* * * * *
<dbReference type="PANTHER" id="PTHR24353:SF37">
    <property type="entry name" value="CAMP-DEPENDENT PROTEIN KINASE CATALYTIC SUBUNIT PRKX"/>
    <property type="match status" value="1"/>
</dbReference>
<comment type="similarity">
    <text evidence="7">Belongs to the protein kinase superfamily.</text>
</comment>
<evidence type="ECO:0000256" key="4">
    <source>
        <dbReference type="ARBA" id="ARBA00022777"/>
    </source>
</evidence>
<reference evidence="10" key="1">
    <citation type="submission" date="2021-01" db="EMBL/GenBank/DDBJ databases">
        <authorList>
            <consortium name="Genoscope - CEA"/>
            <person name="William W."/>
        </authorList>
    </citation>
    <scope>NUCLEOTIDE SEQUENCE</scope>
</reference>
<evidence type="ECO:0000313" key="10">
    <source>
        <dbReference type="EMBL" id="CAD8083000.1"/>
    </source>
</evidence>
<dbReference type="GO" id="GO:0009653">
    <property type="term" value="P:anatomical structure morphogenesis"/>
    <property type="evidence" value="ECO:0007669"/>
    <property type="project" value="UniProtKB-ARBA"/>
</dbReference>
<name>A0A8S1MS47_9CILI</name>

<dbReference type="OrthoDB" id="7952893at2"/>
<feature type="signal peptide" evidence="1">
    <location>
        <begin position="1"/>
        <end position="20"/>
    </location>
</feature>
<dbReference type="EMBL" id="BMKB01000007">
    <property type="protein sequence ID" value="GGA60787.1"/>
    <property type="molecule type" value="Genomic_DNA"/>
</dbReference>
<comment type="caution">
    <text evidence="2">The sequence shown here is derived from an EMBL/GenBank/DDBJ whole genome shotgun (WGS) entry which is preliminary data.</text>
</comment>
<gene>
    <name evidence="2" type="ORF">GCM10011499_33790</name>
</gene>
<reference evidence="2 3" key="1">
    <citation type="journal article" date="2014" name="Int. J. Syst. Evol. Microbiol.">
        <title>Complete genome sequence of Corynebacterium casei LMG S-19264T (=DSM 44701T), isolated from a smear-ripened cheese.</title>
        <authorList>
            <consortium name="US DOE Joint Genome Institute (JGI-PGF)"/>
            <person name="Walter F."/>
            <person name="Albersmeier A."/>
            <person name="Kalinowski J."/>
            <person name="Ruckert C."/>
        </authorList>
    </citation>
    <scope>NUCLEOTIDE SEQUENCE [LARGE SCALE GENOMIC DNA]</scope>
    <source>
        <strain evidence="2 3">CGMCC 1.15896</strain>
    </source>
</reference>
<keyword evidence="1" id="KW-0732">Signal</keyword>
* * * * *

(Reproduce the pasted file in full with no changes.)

<dbReference type="PANTHER" id="PTHR24353:SF37">
    <property type="entry name" value="CAMP-DEPENDENT PROTEIN KINASE CATALYTIC SUBUNIT PRKX"/>
    <property type="match status" value="1"/>
</dbReference>
<comment type="similarity">
    <text evidence="7">Belongs to the protein kinase superfamily.</text>
</comment>
<evidence type="ECO:0000256" key="4">
    <source>
        <dbReference type="ARBA" id="ARBA00022777"/>
    </source>
</evidence>
<reference evidence="10" key="1">
    <citation type="submission" date="2021-01" db="EMBL/GenBank/DDBJ databases">
        <authorList>
            <consortium name="Genoscope - CEA"/>
            <person name="William W."/>
        </authorList>
    </citation>
    <scope>NUCLEOTIDE SEQUENCE</scope>
</reference>
<evidence type="ECO:0000313" key="10">
    <source>
        <dbReference type="EMBL" id="CAD8083000.1"/>
    </source>
</evidence>
<dbReference type="GO" id="GO:0009653">
    <property type="term" value="P:anatomical structure morphogenesis"/>
    <property type="evidence" value="ECO:0007669"/>
    <property type="project" value="UniProtKB-ARBA"/>
</dbReference>
<name>A0A8S1MS47_9CILI</name>

<dbReference type="OrthoDB" id="7952893at2"/>
<feature type="signal peptide" evidence="1">
    <location>
        <begin position="1"/>
        <end position="20"/>
    </location>
</feature>
<dbReference type="EMBL" id="BMKB01000007">
    <property type="protein sequence ID" value="GGA60787.1"/>
    <property type="molecule type" value="Genomic_DNA"/>
</dbReference>
<comment type="caution">
    <text evidence="2">The sequence shown here is derived from an EMBL/GenBank/DDBJ whole genome shotgun (WGS) entry which is preliminary data.</text>
</comment>
<gene>
    <name evidence="2" type="ORF">GCM10011499_33790</name>
</gene>
<reference evidence="2 3" key="1">
    <citation type="journal article" date="2014" name="Int. J. Syst. Evol. Microbiol.">
        <title>Complete genome sequence of Corynebacterium casei LMG S-19264T (=DSM 44701T), isolated from a smear-ripened cheese.</title>
        <authorList>
            <consortium name="US DOE Joint Genome Institute (JGI-PGF)"/>
            <person name="Walter F."/>
            <person name="Albersmeier A."/>
            <person name="Kalinowski J."/>
            <person name="Ruckert C."/>
        </authorList>
    </citation>
    <scope>NUCLEOTIDE SEQUENCE [LARGE SCALE GENOMIC DNA]</scope>
    <source>
        <strain evidence="2 3">CGMCC 1.15896</strain>
    </source>
</reference>
<keyword evidence="1" id="KW-0732">Signal</keyword>